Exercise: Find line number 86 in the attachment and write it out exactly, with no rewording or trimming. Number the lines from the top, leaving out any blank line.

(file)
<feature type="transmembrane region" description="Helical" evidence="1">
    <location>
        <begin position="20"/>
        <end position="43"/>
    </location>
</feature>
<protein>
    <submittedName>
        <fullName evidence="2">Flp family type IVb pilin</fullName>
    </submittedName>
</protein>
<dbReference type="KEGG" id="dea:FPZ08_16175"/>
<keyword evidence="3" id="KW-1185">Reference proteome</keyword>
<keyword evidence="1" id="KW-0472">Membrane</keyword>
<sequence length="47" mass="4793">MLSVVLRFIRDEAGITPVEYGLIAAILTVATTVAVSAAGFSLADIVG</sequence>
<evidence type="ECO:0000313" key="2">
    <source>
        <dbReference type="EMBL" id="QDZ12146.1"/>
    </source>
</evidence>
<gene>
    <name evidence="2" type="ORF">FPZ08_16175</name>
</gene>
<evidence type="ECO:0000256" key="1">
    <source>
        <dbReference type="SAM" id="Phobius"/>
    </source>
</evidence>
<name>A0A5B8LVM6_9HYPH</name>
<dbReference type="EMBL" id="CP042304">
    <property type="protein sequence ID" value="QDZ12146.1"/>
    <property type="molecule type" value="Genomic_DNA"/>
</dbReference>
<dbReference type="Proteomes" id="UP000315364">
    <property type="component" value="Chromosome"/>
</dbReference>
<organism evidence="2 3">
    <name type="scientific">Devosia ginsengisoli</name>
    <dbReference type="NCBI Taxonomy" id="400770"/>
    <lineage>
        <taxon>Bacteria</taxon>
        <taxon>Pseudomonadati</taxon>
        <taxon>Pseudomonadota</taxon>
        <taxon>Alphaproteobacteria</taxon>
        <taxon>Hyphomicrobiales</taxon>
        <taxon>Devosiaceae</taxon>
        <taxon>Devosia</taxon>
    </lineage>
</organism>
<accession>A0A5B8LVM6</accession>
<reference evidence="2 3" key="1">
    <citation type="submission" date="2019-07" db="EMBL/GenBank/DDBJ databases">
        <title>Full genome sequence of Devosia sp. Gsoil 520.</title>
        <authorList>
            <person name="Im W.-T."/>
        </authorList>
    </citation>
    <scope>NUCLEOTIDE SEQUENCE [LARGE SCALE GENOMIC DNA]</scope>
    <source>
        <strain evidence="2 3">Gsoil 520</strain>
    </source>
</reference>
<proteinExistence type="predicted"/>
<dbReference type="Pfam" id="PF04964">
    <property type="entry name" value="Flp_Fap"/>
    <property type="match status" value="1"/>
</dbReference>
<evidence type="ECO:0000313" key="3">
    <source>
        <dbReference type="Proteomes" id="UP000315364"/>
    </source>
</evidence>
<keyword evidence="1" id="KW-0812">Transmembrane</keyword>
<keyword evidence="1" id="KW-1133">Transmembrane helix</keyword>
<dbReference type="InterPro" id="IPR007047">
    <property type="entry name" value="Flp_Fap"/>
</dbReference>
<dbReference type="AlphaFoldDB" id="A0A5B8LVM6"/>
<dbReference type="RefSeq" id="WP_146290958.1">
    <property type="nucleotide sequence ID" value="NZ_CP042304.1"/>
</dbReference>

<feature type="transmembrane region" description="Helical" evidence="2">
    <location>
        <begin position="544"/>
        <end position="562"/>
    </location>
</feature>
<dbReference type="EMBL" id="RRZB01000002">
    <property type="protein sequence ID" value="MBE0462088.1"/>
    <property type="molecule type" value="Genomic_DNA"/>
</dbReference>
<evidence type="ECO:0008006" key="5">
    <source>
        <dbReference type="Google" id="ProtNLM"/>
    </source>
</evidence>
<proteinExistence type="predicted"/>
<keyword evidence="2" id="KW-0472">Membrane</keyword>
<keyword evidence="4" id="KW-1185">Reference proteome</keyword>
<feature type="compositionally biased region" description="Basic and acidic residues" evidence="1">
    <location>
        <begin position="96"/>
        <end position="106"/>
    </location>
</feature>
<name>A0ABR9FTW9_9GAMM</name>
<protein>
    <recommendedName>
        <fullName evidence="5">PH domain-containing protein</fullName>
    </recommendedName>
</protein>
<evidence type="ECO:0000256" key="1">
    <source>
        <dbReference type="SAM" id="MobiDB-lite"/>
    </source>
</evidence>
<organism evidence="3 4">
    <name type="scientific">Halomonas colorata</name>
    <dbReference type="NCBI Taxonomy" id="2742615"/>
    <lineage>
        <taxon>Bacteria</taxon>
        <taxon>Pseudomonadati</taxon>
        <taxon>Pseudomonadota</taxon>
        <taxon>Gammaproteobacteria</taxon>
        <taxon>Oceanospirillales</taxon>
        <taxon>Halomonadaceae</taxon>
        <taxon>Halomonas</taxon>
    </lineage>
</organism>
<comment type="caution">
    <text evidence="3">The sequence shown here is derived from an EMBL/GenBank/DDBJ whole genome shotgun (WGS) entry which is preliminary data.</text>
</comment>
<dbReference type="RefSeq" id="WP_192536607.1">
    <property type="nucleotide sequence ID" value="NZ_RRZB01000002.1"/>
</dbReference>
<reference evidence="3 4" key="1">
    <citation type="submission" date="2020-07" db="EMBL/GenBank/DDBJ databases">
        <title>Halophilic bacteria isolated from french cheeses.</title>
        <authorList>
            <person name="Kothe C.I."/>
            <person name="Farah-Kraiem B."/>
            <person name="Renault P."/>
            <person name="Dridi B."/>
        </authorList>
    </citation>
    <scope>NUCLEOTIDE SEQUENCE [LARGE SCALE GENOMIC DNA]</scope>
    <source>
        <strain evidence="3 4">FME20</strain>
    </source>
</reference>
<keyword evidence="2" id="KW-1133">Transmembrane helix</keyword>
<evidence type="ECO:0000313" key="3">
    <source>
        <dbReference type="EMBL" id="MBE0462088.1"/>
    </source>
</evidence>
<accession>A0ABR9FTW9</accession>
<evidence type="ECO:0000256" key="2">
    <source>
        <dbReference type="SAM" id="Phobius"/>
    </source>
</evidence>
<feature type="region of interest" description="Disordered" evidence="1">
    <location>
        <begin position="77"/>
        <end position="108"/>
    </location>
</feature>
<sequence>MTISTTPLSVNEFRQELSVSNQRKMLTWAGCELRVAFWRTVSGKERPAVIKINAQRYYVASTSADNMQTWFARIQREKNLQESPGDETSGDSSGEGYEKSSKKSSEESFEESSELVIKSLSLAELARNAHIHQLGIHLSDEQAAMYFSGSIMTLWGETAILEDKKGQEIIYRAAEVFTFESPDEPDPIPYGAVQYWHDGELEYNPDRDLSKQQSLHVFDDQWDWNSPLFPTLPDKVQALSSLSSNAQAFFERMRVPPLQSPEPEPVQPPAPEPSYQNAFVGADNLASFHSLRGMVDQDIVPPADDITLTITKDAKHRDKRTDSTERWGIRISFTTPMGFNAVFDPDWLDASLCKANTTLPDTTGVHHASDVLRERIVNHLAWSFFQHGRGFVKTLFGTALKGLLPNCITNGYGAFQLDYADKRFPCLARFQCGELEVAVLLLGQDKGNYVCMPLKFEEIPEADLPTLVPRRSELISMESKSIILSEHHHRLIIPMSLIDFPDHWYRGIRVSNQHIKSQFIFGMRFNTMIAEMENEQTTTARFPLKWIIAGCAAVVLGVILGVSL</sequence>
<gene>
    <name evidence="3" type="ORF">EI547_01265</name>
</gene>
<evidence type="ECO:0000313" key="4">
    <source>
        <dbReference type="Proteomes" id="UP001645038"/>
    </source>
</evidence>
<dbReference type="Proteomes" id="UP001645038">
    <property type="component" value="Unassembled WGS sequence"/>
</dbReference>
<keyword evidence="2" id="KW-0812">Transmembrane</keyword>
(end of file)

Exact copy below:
    </location>